Maybe I'm a bit Ayn Randian here (as in out of fashion thanks to some fanatics) but as with The Fountainhead I think the creator should be the top of the whole thing, and that means someone who has created things. So naturally I fall towards the creator is right even though I know there has got to be a balance.

As far as fans running things I think it was Norman Spunrad that said something about how backwards it would be if science fiction fans controlled science fiction. Double-edged in that too much fan is unbalancing and closes off a wider market, and too much bottom line and everything tends toward lowest common denominator 'product' (like reality tv; cheap to make, grabs a certain amount of sets of eyes so now you get marathons of these things on channels that used to be 'learning', 'history', 'arts', 'science' etc.).
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Robbie Parry
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Posted: 19 March 2018 at 6:28pm | IP Logged | 13 post reply

The problem with giving any sort of power/recognition to fans is that no creator would keep every fan happy.

I discussed THE LAST JEDI on Facebook. It seemed to be split 50-50 between those who thought it had too much navel-gazing/harking to the past and those who liked the navel-gazing/harking. How could the film have kept everyone happy?

I know my Facebook interactions aren't a "barometer" for discussions pertaining to THE LAST JEDI. But I read a lot of reviews elsewhere, chatted to a few colleagues, spoke to my brother, etc.

Some would say things like, "I liked how the film looked back, reflected on the past, gave us stuff that we'd enjoyed previously in the Original Trilogy, etc." And then others, myself included, would say, "I wish it would move forward, leave behind all that Empire/First Order stuff, close the book on classic characters, etc."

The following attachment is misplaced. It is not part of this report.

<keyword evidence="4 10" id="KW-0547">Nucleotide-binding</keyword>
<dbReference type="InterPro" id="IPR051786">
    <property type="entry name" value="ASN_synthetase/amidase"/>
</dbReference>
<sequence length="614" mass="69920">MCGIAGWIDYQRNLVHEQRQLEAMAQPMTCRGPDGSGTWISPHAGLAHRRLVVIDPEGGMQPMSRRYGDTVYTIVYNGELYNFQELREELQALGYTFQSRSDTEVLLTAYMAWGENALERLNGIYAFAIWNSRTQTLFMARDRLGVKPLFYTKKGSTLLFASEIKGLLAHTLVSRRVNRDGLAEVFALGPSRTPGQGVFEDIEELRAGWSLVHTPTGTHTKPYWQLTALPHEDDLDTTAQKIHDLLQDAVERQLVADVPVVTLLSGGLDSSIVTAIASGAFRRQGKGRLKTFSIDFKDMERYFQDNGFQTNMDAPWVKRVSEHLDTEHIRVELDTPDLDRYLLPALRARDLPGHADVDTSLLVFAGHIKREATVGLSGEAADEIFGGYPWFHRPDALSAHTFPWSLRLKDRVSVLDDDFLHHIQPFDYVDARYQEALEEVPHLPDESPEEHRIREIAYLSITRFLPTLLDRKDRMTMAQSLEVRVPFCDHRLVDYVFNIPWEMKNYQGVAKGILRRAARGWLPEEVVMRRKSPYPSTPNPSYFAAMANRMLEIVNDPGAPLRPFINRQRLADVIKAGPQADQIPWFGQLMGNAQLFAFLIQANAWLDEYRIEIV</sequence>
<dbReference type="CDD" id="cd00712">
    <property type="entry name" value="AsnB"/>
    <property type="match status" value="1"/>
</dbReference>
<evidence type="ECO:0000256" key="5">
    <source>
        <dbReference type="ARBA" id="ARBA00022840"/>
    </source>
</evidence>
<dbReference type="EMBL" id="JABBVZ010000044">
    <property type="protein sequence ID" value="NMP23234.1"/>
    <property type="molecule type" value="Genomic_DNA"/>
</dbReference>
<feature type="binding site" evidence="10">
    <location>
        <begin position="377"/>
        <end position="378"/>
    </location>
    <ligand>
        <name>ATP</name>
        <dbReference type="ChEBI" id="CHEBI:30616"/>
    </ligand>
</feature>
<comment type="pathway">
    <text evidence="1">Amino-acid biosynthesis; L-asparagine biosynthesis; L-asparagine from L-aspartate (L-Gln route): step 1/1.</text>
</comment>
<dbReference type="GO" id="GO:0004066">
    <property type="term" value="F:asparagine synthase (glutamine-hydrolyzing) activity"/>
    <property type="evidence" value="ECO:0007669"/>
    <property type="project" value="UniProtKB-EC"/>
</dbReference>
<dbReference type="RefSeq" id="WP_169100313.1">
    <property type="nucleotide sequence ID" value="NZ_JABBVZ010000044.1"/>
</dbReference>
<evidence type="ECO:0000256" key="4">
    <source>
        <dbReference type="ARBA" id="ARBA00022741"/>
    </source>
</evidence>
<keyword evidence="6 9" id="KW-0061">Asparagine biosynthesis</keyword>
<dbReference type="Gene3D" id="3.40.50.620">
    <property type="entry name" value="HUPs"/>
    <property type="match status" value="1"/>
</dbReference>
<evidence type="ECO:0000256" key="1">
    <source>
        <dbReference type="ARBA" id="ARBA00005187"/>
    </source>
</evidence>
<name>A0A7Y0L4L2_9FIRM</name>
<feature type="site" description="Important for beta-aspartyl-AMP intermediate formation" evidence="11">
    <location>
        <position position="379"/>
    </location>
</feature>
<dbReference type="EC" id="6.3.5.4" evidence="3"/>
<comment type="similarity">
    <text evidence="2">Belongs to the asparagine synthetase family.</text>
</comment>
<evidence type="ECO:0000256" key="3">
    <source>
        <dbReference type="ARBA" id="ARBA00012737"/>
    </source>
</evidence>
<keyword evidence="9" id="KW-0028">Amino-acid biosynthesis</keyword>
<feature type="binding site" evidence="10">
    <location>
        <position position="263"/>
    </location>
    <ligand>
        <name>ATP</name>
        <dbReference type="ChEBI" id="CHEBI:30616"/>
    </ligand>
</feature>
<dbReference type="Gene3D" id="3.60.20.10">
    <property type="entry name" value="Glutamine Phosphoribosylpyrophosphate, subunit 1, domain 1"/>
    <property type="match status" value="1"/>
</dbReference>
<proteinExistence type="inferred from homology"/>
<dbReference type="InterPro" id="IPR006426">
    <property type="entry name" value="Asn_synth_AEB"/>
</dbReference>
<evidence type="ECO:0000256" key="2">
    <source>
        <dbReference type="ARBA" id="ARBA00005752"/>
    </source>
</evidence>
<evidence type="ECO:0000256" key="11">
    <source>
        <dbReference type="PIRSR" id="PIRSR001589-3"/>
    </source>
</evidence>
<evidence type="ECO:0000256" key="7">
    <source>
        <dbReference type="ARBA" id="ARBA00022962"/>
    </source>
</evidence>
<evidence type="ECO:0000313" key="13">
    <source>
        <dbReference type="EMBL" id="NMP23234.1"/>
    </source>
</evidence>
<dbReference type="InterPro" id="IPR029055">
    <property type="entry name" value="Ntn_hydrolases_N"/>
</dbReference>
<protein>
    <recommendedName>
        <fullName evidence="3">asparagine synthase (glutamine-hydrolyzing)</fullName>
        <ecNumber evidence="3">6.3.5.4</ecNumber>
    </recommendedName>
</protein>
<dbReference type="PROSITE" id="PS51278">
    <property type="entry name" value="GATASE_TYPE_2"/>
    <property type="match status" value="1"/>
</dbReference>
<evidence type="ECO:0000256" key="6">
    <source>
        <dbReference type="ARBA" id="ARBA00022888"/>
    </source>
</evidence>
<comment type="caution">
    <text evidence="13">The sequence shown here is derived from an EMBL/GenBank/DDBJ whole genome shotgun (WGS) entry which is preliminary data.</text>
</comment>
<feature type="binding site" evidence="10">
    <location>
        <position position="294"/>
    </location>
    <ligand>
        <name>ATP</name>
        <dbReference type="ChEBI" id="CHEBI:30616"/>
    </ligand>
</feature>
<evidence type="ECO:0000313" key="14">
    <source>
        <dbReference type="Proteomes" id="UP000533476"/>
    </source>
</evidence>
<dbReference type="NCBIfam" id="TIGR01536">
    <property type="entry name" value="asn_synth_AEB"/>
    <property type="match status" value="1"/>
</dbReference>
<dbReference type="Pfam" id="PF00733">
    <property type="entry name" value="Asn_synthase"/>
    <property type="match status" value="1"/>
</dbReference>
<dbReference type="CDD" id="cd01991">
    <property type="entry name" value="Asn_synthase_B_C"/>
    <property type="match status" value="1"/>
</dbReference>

I do not envy those who made the film.

It's hard to keep many happy. I like the character Jonas Quinn in STARGATE SG-1. Many didn't (some of the criticisms were vitriolic). What is a creator to do? Keep Jonas in for folk like myself or listen to the masses and axe the character. 

We sure do give creators headaches. That is why I try (not always succeeding, I'm only human) to just let creators create. If I don't like it, I can vote with my feet/wallet. But I think it's best to let them get on with it.
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Christopher Frost
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Posted: 19 March 2018 at 8:33pm | IP Logged | 14 post reply

Fans can't agree on anything, so listening to the fans is an invitation to failure as everyone wants something different from the material. The storytellers just need to focus on telling the story they want/need to tell and let the chips fall where they may.  
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Robert Shepherd
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Posted: 20 March 2018 at 3:37am | IP Logged | 15 post reply

I'm a fan and not a creator.

Fans should appreciate the work.
Creators should appreciate the fans.

That is as far as their relationship should go.

Fans should never, ever (in my opinion) have any say over the work. Fans are not entitled to anything more than being on the tail end of the creative project. The receiver of the goods, if you will.